Several months ago, I wrote a column entitled, “How to turn your boy gay.” The gist? Parenting is already hard, but it’s even harder when we try to force our children into a specific niche based on our own desires or beliefs for what they should be doing—be it a sexual orientation, religious belief, or career choice.
Playing sports is unique in this manner. It’s different because in most of those other cases, the adults are still practicing what they think their children should be doing. A doctor tells his kid to be a doctor. A lawyer tells his kid to be a lawyer. A Catholic tells his kid to go to church. But chances are that a father pushing his child to play football isn’t still on the field himself.
So the real root of it may just come down to parents’ perception of what a good, red-blooded American kid is supposed to be doing.
This is America, dammit! And if your kids don’t play sports in America, they’re being picked on by some kid who is playing sports, and I’ll be damned if my kid is gonna get picked on.
In some cases—and I’m not breaking any new ground with this theory—I think it’s parents trying to relive their glory days, especially when you see the sideline “coaches” at some of these kids’ soccer or football games.
Maybe playing sports was great for you. Maybe you never hated going to practice and liked all your teammates and learned how to be a better person as a result. Don’t get me wrong. I’m not saying you shouldn’t at least suggest sports to your kids, especially if they’re not getting any other exercise. And if they’ve expressed an interest in playing a sport, I think it’s important to encourage them to stick it out past just one or two practices. After all, you can’t let the kids be the parents and make all the decisions.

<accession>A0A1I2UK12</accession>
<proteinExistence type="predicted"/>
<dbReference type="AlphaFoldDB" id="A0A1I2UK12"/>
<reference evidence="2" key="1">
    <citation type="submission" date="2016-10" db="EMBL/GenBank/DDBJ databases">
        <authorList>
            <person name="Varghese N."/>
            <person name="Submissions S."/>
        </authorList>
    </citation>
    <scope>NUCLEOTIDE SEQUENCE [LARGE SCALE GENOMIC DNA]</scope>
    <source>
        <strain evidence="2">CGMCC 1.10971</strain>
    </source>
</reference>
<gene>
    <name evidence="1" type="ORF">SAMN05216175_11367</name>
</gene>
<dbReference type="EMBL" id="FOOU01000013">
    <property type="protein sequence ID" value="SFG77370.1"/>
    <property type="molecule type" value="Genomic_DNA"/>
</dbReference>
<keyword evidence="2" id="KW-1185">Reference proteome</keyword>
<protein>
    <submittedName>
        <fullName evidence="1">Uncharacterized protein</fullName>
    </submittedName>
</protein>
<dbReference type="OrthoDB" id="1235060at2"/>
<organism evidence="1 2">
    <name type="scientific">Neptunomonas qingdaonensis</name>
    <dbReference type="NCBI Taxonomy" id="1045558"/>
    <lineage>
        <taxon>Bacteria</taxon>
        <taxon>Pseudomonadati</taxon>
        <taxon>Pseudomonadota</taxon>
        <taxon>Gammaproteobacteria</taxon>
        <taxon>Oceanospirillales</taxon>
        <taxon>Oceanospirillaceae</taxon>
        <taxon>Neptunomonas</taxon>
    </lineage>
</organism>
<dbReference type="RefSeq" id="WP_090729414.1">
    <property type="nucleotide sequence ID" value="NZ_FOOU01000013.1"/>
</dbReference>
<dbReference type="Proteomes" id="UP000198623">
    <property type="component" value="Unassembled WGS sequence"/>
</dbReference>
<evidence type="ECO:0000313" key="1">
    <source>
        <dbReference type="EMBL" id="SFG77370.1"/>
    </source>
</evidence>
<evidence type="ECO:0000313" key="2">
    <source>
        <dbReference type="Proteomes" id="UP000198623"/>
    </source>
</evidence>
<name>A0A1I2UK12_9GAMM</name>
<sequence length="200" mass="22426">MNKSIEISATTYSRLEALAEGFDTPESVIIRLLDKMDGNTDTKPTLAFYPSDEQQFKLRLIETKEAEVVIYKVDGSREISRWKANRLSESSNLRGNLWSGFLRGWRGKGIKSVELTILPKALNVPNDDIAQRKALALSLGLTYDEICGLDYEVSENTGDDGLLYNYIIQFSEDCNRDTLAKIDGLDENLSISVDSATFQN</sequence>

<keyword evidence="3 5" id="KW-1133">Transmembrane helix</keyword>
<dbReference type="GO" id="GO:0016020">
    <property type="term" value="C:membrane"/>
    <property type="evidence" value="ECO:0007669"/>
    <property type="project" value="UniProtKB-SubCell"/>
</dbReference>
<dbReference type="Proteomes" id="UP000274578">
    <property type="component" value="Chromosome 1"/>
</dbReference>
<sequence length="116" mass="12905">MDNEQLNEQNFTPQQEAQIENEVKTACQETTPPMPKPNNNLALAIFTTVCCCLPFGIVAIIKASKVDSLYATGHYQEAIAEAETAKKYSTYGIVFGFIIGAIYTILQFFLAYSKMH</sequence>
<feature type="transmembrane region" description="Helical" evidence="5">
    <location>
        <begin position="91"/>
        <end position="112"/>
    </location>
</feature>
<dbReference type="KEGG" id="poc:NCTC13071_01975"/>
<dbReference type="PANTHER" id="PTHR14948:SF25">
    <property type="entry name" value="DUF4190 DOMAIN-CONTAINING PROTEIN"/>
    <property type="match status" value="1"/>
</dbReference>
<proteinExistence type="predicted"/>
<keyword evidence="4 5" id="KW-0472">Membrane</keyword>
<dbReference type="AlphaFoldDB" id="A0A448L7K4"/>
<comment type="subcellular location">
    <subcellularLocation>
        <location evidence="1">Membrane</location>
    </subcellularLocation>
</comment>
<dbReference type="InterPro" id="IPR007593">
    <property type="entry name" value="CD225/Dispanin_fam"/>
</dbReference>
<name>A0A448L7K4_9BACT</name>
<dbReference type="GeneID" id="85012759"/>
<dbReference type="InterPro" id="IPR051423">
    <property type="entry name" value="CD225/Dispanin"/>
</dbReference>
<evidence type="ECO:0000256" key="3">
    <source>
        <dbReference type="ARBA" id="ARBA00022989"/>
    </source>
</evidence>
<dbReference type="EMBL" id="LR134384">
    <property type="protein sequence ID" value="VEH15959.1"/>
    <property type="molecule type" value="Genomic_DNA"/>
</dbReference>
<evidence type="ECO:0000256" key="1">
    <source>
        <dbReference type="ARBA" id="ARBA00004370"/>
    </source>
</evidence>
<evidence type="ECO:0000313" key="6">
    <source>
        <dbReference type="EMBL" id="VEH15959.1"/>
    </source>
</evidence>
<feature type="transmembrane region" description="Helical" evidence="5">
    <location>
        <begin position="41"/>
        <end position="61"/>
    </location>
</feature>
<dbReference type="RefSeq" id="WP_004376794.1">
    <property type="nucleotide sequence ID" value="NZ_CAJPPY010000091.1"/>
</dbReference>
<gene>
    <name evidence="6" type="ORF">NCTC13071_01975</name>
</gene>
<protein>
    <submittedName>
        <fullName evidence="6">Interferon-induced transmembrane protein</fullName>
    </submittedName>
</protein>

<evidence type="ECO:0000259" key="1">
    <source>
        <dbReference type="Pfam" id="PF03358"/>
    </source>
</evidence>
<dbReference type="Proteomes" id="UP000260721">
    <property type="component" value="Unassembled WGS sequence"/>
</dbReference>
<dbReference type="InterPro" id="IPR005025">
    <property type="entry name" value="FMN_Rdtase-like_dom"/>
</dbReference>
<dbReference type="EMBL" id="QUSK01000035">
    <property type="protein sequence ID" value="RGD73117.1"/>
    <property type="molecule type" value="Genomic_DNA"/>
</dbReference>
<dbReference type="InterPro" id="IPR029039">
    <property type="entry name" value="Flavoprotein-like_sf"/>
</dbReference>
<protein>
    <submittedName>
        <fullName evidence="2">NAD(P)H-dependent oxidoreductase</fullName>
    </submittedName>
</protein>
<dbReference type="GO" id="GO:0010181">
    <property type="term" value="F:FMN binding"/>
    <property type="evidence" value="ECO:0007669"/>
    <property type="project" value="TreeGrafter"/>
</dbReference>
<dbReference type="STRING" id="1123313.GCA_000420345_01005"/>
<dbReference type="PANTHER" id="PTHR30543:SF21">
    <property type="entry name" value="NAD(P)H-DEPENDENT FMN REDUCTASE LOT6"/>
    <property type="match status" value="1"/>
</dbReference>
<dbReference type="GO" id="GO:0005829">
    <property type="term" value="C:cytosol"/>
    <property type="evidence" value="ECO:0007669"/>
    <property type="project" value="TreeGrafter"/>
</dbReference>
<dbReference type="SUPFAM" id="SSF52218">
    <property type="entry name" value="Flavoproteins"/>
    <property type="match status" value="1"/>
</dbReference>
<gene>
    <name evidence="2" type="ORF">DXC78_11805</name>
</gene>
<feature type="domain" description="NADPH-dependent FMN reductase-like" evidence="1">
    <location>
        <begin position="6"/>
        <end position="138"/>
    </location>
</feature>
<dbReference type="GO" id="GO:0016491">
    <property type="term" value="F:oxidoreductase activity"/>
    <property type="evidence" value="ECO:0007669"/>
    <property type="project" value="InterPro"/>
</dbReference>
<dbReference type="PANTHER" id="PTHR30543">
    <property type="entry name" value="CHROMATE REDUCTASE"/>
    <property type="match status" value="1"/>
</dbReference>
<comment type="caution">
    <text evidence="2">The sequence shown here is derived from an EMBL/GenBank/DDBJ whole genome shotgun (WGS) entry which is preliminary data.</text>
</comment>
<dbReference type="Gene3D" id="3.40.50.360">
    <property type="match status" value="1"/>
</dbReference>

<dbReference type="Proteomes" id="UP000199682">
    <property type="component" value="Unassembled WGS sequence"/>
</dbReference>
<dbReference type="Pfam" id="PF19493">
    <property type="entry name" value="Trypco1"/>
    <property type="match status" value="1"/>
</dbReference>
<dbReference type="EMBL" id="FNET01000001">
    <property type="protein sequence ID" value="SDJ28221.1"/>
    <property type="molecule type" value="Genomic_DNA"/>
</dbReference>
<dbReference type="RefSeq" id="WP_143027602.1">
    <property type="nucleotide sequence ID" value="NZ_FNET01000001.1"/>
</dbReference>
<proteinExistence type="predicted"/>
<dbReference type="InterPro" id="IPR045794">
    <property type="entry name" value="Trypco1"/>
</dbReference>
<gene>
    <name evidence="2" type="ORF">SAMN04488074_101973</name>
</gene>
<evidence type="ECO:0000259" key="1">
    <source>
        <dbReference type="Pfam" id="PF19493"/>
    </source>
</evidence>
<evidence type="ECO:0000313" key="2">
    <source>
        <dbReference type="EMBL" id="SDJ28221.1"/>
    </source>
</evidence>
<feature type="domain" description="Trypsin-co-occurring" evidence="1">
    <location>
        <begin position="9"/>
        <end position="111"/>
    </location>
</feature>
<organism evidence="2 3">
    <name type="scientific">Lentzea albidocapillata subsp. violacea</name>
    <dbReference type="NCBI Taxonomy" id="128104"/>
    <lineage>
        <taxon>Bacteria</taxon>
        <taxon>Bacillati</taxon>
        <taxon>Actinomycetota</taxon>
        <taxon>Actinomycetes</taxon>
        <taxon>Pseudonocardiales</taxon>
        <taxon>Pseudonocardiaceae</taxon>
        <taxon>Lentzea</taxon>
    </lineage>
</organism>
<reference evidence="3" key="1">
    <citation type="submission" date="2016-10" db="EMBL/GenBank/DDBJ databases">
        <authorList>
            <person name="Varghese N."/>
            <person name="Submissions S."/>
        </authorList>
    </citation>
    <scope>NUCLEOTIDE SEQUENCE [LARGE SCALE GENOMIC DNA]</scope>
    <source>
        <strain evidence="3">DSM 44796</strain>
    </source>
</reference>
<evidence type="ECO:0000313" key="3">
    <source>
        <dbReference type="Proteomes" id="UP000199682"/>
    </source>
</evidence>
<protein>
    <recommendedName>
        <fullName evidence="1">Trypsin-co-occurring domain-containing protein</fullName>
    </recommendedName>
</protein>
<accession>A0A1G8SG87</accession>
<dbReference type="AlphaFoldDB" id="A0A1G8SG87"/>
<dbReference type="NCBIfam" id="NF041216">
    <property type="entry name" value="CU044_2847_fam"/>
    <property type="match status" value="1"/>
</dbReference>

However, in the end, they are different people than you. They may share your genetics and even some of your aptitudes, but that doesn’t mean they will enjoy the same things you did. This is still about parenting, after all. You listen to your kids, you question them, you try to figure out what interests them, and then you encourage and support them in their successes as well as their failures.
And if your kids don’t play sports, don’t worry. It’s not the only route to living a good life. If you’re doing the opposite—pushing your kid to do something they don’t want to do just because it was a positive experience for you—there’s a good possibility you’re causing more damage than good, if not to your child, then at the very least to your relationship with them.
Paul D. Dail is a freelance writer and managing editor of The Independent. He received his BFA in English with a creative writing emphasis from the University of Montana, Missoula. In addition to his contributions to The Independent, he also enjoys writing both creative nonfiction and fiction (with a penchant for the darker side of the page). His collection of flash fiction, “Free Five,” has spent over a year and a half in the top 50 Kindle Horror Short Stories since its publication in 2012.
Currently, Paul lives on the outskirts of Kanarraville, surrounded by the sagebrush and pinyon junipers, with his wife and two children. Read more about him at www.pauldail.com. While he prefers that any comments directed at a specific article be posted in a public forum, he welcomes all other correspondence at [email protected].